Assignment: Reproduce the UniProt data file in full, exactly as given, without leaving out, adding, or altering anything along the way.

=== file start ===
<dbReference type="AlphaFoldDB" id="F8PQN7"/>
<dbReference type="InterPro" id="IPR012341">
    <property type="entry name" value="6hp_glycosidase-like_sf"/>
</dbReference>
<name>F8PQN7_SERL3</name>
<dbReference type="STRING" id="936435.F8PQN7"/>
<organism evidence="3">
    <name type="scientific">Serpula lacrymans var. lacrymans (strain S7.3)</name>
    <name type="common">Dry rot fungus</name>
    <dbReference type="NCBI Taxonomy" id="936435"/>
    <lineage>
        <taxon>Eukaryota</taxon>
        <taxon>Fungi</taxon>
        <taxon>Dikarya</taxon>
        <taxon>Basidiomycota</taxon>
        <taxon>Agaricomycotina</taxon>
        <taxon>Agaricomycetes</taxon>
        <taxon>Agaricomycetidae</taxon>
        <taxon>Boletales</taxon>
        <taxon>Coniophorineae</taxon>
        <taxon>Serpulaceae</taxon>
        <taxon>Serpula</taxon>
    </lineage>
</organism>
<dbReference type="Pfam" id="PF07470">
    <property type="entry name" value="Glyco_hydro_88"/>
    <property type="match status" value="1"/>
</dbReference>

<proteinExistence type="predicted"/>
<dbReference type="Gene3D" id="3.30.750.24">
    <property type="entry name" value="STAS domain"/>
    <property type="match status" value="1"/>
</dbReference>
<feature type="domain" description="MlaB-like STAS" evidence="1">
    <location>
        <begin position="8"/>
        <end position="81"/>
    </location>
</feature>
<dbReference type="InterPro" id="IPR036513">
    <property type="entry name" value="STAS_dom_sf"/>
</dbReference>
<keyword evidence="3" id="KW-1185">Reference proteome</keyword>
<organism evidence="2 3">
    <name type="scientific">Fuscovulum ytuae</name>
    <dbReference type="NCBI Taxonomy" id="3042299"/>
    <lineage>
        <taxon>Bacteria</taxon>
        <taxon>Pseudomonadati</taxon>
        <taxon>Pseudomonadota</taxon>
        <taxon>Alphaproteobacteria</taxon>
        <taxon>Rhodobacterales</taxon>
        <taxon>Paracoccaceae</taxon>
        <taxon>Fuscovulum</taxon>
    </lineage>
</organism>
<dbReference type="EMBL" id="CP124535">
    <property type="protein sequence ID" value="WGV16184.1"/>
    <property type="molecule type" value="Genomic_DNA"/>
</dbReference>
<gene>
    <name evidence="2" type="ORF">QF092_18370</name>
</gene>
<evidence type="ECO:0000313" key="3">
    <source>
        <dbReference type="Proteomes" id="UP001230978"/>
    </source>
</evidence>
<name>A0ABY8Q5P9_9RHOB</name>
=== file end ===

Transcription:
<dbReference type="AlphaFoldDB" id="F8PQN7"/>
<dbReference type="InterPro" id="IPR012341">
    <property type="entry name" value="6hp_glycosidase-like_sf"/>
</dbReference>
<name>F8PQN7_SERL3</name>
<dbReference type="STRING" id="936435.F8PQN7"/>
<organism evidence="3">
    <name type="scientific">Serpula lacrymans var. lacrymans (strain S7.3)</name>
    <name type="common">Dry rot fungus</name>
    <dbReference type="NCBI Taxonomy" id="936435"/>
    <lineage>
        <taxon>Eukaryota</taxon>
        <taxon>Fungi</taxon>
        <taxon>Dikarya</taxon>
        <taxon>Basidiomycota</taxon>
        <taxon>Agaricomycotina</taxon>
        <taxon>Agaricomycetes</taxon>
        <taxon>Agaricomycetidae</taxon>
        <taxon>Boletales</taxon>
        <taxon>Coniophorineae</taxon>
        <taxon>Serpulaceae</taxon>
        <taxon>Serpula</taxon>
    </lineage>
</organism>
<dbReference type="Pfam" id="PF07470">
    <property type="entry name" value="Glyco_hydro_88"/>
    <property type="match status" value="1"/>
</dbReference>

<proteinExistence type="predicted"/>
<dbReference type="Gene3D" id="3.30.750.24">
    <property type="entry name" value="STAS domain"/>
    <property type="match status" value="1"/>
</dbReference>
<feature type="domain" description="MlaB-like STAS" evidence="1">
    <location>
        <begin position="8"/>
        <end position="81"/>
    </location>
</feature>
<dbReference type="InterPro" id="IPR036513">
    <property type="entry name" value="STAS_dom_sf"/>
</dbReference>
<keyword evidence="3" id="KW-1185">Reference proteome</keyword>
<organism evidence="2 3">
    <name type="scientific">Fuscovulum ytuae</name>
    <dbReference type="NCBI Taxonomy" id="3042299"/>
    <lineage>
        <taxon>Bacteria</taxon>
        <taxon>Pseudomonadati</taxon>
        <taxon>Pseudomonadota</taxon>
        <taxon>Alphaproteobacteria</taxon>
        <taxon>Rhodobacterales</taxon>
        <taxon>Paracoccaceae</taxon>
        <taxon>Fuscovulum</taxon>
    </lineage>
</organism>
<dbReference type="EMBL" id="CP124535">
    <property type="protein sequence ID" value="WGV16184.1"/>
    <property type="molecule type" value="Genomic_DNA"/>
</dbReference>
<gene>
    <name evidence="2" type="ORF">QF092_18370</name>
</gene>
<evidence type="ECO:0000313" key="3">
    <source>
        <dbReference type="Proteomes" id="UP001230978"/>
    </source>
</evidence>
<name>A0ABY8Q5P9_9RHOB</name>